A public garden & cultural center

Matthew Mazzotta


Remediate/Re-vision: Public Artists Engaging the Environment
Glyndor Gallery | August 1 – November 28, 2010

Household pets, primarily dogs, produce millions of tons of waste each year. This waste is usually collected in plastic bags and discarded, ultimately ending up in a landfill. These bags of waste release methane gas into the atmosphere, an environmentally damaging form of greenhouse gas emissions. Methane is 23 times more potent than carbon dioxide as a harmful greenhouse gas. Matthew Mazzotta conceived of the Park Spark project as a way to combat this problem, by initiating a small, simple change in the daily behaviors of a community.

Park Spark asks the city of Cambridge to collaborate with its citizens at Pacific Street Park in order to substitute the common trash-can-and-plastic-bag model of dog waste collection with a public methane digester and biodegradable bag. This digester converts the dog waste into methane, a usable form of energy. This methane would burn constantly in the form of a gas lamppost—an “eternal flame” monument, until another, more communal, use for the methane is decided upon. In this way, the methane flame calls for civic engagement from the surrounding community. By making minor modifications to their habits, the public can reduce greenhouse emissions, reducing the carbon footprint of the park, and provide free, clean energy to their community.


Possible uses for the methane include boiling water for coffee, creating the light for a projector or a streetlamp in a dark corner, or creating heat to bake bread—the options are endless. By asking the public to determine a use for the methane energy collected by the Park Spark digester, Park Spark brings people together to brainstorm, dialogue, and explore solutions to environmental and ecological issues.

Possible use for methane energy: a community light show.

Matthew Mazzotta on Park Spark

I had been interested in anaerobic digesters for a while; they are this very simple technology that only does one thing: deprives animal waste of oxygen, so that the microbes in the waste put off burnable methane gas that can be used as an energy source. I had traveled to northern India to study people using digesters in their homes with cow manure, and had been impressed with how elegant the system was in dealing with waste. A few months later, I was in a dog park in Cambridge, MA, and I saw the trash can overflowing with dog waste in plastic bags. If there was a moment of inspiration, I think that would have to be it. From there I wanted to work with the city to change the infrastructure of dealing with dog waste, and bring it to a more social, aesthetic, and environmentally-conscious point of discussion.

As a conceptual artist with a transdisciplinary practice, I work with various forms of knowledge and experts from different fields. It is often as simple as bringing what another field does very well to a different audience or context—just with a slight twist. With Park Spark, small-scale passive anaerobic digesters are a common low-tech machine used around the world in places like India, China, and parts of South America. I made some small improvements to meet safety regulations so it could be brought into parks in the U.S., and then directed the flame to create new community-driven social spaces instead of using it to cook.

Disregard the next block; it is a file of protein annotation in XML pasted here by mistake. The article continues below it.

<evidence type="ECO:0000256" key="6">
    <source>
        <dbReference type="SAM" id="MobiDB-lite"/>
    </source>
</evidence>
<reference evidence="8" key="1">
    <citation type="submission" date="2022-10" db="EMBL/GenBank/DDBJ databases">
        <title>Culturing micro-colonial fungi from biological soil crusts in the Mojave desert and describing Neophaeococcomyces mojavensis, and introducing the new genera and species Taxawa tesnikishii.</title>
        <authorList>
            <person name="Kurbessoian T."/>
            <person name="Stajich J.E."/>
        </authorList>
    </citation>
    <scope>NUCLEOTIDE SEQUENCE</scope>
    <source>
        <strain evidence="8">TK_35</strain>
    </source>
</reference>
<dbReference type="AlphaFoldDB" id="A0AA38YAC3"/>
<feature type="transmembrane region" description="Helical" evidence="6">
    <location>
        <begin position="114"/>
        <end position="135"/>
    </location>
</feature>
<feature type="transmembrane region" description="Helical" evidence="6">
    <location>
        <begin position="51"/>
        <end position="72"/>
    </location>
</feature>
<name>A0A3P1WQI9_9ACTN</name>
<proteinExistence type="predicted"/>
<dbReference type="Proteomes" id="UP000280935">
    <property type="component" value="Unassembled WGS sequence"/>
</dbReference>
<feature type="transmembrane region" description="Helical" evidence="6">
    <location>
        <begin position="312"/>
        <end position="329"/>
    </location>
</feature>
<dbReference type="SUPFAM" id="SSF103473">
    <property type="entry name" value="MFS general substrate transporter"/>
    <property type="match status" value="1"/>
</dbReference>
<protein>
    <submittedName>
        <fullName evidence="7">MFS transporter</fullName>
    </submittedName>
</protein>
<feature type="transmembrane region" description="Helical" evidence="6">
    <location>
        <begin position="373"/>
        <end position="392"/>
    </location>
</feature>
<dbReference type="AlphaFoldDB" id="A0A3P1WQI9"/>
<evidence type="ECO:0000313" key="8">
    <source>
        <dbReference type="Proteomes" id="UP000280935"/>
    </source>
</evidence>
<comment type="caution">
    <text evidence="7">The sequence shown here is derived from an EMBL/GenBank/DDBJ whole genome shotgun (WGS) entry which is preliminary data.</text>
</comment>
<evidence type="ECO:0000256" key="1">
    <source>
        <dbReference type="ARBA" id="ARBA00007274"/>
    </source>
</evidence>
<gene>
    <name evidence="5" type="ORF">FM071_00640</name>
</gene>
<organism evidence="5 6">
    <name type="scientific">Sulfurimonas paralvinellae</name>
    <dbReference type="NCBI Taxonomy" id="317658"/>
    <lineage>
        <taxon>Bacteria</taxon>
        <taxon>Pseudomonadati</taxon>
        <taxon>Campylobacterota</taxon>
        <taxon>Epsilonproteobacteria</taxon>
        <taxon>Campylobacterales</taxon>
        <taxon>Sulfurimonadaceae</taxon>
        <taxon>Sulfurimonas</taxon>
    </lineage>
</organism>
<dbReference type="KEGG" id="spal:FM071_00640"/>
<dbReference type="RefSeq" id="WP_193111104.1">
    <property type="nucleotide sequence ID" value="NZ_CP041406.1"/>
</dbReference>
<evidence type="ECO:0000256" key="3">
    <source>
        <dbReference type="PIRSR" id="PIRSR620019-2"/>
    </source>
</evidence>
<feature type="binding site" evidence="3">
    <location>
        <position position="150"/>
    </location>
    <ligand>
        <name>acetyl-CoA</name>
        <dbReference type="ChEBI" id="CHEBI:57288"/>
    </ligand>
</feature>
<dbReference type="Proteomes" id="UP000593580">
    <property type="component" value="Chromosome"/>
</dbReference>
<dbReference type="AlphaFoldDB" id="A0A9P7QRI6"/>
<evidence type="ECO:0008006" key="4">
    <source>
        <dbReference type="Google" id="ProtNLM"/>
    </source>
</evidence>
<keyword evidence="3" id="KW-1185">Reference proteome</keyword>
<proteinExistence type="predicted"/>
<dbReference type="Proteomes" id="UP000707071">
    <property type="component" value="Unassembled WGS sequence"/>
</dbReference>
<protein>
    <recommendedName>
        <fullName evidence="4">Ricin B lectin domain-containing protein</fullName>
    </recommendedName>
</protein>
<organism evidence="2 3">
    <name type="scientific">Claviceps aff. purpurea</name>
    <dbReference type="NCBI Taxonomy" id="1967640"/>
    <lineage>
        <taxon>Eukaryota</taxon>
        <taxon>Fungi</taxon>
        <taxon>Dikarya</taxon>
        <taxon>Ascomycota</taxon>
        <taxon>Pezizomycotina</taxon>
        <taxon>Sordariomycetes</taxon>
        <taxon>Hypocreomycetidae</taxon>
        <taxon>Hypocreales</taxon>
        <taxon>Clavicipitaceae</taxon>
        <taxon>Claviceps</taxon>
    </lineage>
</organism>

Technology is usually regarded as amazing when it is first presented. For example, “Making free energy from the sun!”—you think, “Wow, that’s amazing!”—but over time, it becomes banal. I think art should be the opposite. At first you are not sure why this idea is here or what it means, but there is still something captivating about it. Later that night, when you are in bed, you start thinking, “What was that about,” or you start to see how that idea is connected to different parts of reality that you hadn’t seen connected before. For me, if an idea becomes appropriated by the people of the area and they are made to feel like it is theirs, and if by their participation they can add something to the piece—that is success.

The Arts at Wave Hill are supported by the Lily Auchincloss Foundation, Inc.; Michael J. Shannon; Milton and Sally Avery Arts Foundation; the National Endowment for the Arts; New York City Department of Cultural Affairs; New York Community Trust Edward and Sally Van Lier Fund; New York State Council on the Arts with the support of Governor Andrew M. Cuomo and the New York State Legislature; The Pollock-Krasner Foundation; The Shelley & Donald Rubin Foundation; and by the Cathy and Stephen Weinroth Commissioning Fund for the Arts.